The Conversation About Prison Reform We're Afraid to Have

A photo taken on August 4, 2015 shows the gangway at Clairvaux Prison in Ville-sous-la-Ferte, northwestern France, . AFP PHOT
A photo taken on August 4, 2015 shows the gangway at Clairvaux Prison in Ville-sous-la-Ferte, northwestern France, . AFP PHOTO / FRANCOIS NASCIMBENI (Photo credit should read FRANCOIS NASCIMBENI/AFP/Getty Images)

When the Koch brothers, President Obama, and Newt Gingrich unite behind a cause, political magic is in the air. Even as debates about policing still rage, Americans from the right and left have found common cause in ending mass incarceration, which drags down the economy, devastates communities, and costs taxpayers $80 billion per year without providing a decent return on investment. The FBI's most recent statistics showed an across the board drop in violent crime, which has reached the lowest levels recorded since 1978. But the hardest questions have yet to be asked.

Certain aspects of prison reform foster agreement across the ideological spectrum: excessive sentences for drugs must be reduced; overuse of solitary confinement does more harm than good; once-popular "three strikes" laws end up brutally punishing minor infractions. And then there are the tougher problems, like what to do about violent crime.

Last summer, the Urban Institute released a "Prison Population Forecaster," which reveals some uncomfortable truths about the steps required to end mass incarceration. This tool allows users to pick among various policy changes for different categories of crime, and then track the effect each policy choice would have on the total prison population in the United States. For example, its calculations predict that reducing the length of prison stays by 50% for drug offenses would reduce the total prison population by just 7% by 2021 - a surprisingly modest drop. On the other hand, a 50% reduction in the length of prison stays for violent offenses could reduce the prison population by 16%, more than twice the effect.

As much as we might hope that ending the drug war would drastically reduce mass incarceration, the Prison Population Forecaster suggests that reducing the number of inmates in U.S. prisons may require additional steps that are unthinkable now, just as reducing penalties for drugs may have seemed unthinkable at the height of the War on Drugs era in the late 1980s and '90s.

In 2014, California's Proposition 47 forced the state to release 13,000 inmates by reclassifying certain drug and property offenses from felonies to misdemeanors, and the results in the first year have been encouraging. The recent releases have eased overcrowding, saved the state $150 million, and resulted in only 5% of the released inmates returning to prison.

Most policy proposals for stopping violence do not require releasing violent offenders, or a wholesale reduction in sentencing. The best solutions involve preventing criminal violence in the first place, so that fewer offenders wind up in prison for crimes that carry long sentences. For example, strategies like CompStat have allowed police to use statistical models to pinpoint areas where violence is likely to erupt. Communities around the country have achieved historically low crime rates by flooding troubled areas with police ("hot spot policing"), installing gunfire locators and surveillance cameras, and placing floodlights lights in high crime areas at night. Some cities have experimented with empirically proven techniques like gang violence interruption, in which former gang members reach out to feuding youths to prevent violence from spreading. The common theme is focusing resources on those relatively few individuals, living in highly concentrated areas where the most serious offenses are committed.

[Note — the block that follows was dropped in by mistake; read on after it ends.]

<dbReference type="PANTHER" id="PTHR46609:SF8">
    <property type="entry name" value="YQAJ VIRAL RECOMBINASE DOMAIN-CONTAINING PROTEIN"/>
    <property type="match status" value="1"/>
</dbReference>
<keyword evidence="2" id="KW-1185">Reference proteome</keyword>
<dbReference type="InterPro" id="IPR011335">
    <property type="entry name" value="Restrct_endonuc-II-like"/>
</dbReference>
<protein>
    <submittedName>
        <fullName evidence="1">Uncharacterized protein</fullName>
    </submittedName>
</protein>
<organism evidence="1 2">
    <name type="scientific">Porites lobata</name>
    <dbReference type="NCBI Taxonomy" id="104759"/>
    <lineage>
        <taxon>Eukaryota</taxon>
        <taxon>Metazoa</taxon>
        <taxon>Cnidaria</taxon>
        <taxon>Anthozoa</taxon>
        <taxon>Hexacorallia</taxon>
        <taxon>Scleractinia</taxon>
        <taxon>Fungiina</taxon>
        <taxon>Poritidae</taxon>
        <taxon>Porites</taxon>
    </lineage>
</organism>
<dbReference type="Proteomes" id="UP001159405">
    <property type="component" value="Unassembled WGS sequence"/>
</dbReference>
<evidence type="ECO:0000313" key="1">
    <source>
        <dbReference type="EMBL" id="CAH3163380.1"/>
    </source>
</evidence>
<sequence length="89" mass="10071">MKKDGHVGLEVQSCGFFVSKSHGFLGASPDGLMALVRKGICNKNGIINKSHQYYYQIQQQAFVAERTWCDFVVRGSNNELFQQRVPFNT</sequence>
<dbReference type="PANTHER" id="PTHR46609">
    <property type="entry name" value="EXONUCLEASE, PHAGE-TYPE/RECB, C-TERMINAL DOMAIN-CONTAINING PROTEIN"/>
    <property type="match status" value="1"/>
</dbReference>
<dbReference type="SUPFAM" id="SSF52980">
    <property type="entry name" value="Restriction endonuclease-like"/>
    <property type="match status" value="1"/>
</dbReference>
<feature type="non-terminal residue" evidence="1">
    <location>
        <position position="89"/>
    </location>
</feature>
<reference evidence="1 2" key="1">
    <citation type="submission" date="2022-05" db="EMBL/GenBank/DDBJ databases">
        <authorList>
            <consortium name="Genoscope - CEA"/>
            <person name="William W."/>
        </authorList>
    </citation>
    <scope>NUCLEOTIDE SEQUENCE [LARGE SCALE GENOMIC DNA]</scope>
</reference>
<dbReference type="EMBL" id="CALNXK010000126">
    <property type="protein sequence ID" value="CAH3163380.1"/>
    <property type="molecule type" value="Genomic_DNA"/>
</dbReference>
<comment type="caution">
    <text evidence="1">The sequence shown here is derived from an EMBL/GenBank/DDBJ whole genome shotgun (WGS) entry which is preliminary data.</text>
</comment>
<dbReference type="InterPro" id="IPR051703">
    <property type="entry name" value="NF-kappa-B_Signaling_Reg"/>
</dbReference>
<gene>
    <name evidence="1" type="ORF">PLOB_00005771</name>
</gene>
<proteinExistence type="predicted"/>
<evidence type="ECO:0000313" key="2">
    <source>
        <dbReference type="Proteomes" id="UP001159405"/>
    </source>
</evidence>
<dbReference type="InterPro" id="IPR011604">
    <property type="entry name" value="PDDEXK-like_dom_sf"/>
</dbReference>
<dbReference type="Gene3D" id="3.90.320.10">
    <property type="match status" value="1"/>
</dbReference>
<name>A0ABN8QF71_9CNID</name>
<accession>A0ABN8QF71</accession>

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Even with the political wind at their backs, politicians will need to come up with smarter arguments to address violent crime. Department of Justice figures demonstrate that young people age 16-24 consistently commit violent crimes at the highest rates. Once people age and mature, they are much less likely to commit crimes, which makes releasing older inmates less risky. The population of elderly inmates in the United States has exploded 1,300 percent since the early 1980s; the number of inmates 55 or older could reach 400,000 by 2030. A just society must ask whether the cost of incarcerating elderly people for acts done when they were practically children makes sense.

While keeping violent offenders in prison might keep them from committing more crimes (or at least ensure that those crimes are committed inside prison walls), there is growing evidence that warehousing people indefinitely is too expensive and ineffective at preventing crime. Finally, several studies have found that the length of a prison stay has virtually no effect on recidivism; about 25% of people who go to prison are not rearrested within five years, regardless of variations in the length of their sentences. The law of diminishing returns applies to punishment: longer sentences definitely cost more tax dollars, but do not often reduce the likelihood that people will commit crimes when released.

Social scientists are helping us understand how violence spreads through communities like a virus. By understanding violent behavior as a practical problem to be solved, rather than just a moral problem to be punished, we can focus on interventions that will prevent more people from being victimized, and stop the spread of violent crime before it becomes epidemic. Instead of answering to demands for vengeance, or fearing the next Willie Horton attack ad, policymakers must look to the best empirical evidence to make better choices if they want to put a real dent in mass incarceration.